It is hard to balance this economic suffering with the fact some executives are making tens of millions of dollars during a failing economy. You don’t have to be of any political persuasion to realize that something’s out of whack. Not only do these employers deprive good people of a fair day’s pay, they’re also at war with companies who strive to grow their business the right way; perhaps even going above the call and actually empowering their workers rather than oppressing them. If we can fight overseas to assure basic human rights, we should be able to do the same here.

For more information on the survey, click here.

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1 month ago · by · 0 comments

To Bundle, or Not to Bundle

If you’ve ever shopped around for insurance, you’ve likely been asked if you want to bundle your policies—in other words, combine your home or renters, auto and life insurance policies with the same carrier. Although you have the option to shop around individually for each policy, it almost always makes sense to have the same carrier cover as many of your policies as possible.

Benefits of Bundling

  • The discount—Most policyholders bundle their policies because of the promise of a discount. The amount varies by provider but can generally range between 5-25 percent.
  • The option of a single deductible—With bundled policies, your deductible may be cheaper in the event of a claim that affects multiple policies. For example, if your home and auto policies are with two separate carriers, and a hailstorm damages your home and your car, you’re responsible for paying both your home and auto deductibles before receiving payment. But if you bundle your policies, your provider may offer you the option to pay only the higher of the two deductibles.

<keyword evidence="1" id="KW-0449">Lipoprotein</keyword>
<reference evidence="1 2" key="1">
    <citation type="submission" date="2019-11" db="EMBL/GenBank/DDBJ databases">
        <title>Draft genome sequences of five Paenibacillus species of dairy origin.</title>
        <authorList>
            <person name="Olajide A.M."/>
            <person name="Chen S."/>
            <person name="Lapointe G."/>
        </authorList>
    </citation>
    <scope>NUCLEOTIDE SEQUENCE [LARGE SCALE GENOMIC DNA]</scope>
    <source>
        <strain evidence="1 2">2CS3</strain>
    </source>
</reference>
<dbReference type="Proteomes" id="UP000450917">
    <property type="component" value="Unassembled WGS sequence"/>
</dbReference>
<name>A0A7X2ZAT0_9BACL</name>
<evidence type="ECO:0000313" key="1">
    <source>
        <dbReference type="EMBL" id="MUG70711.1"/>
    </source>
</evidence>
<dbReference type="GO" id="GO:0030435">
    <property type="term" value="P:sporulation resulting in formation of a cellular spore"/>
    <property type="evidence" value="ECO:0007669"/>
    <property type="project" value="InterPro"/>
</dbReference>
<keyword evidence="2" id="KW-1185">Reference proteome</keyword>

• Less chance of being dropped—If you’ve made claims or gotten tickets, having your policies bundled with one provider can decrease the chance of them dropping you.
  •  

When it Doesn’t Pay to Bundle

It isn’t always better to bundle your policies with one insurance carrier. Here’s when it may be better to split them up:

  • If you have tickets or past claims that make your auto insurance expensive—In this case, it may be cheaper overall to buy each policy from separate providers.
  • When premiums increase—Bundling discourages people from price shopping, which makes it easier for providers to increase their rates. Most assume that you won’t go through the effort of shopping around when your policies renew.
  • If policies aren’t technically bundled—Some carriers may insure you with an affiliated company. Although you may get a discount with that company, you’ll lose the convenience of paying your premium with one familiar provider.

A Few Tips to Consider

Although discounts are the main reason people bundle their insurance policies, never assume that bundling is the cheapest option. Your needs and circumstances will dictate whether you should combine your policies with one carrier. Consider the following tips:

  • Shop for new coverage when your policies renew, and ask for the price of the individual premiums as well as the price of the bundled premium so you can decide whether it is worth it. Just make sure you compare the same coverage when shopping for quotes from each carrier.
  • Ask if the provider uses a third-party insurance company. Remember that you may save money but lose the convenience of dealing with one provider and a combined bill.
  • Ask an independent insurance agent to get prices from multiple companies so you don’t have to do the legwork. An agent that is loyal to a particular carrier may be able to offer discounts that you can’t get alone.

With multiple factors contributing to the price of your insurance premiums, it is important to shop around in order to get the best rate for your insurance needs. Feel free to contact Scurich Insurance to determine if bundling is right for you and help you take advantage of all available discounts.

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Scurich Insurance Services
Phone: (831) 661-5697
Fax: (831) 661-5741

Physical:
783 Rio Del Mar Blvd., Suite7,
Aptos, Ca 95003-4700

Mailing:
PO Box 1170
Watsonville, CA 95077-1170

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(831) 661-5697

Available 8:30am - 5:00pm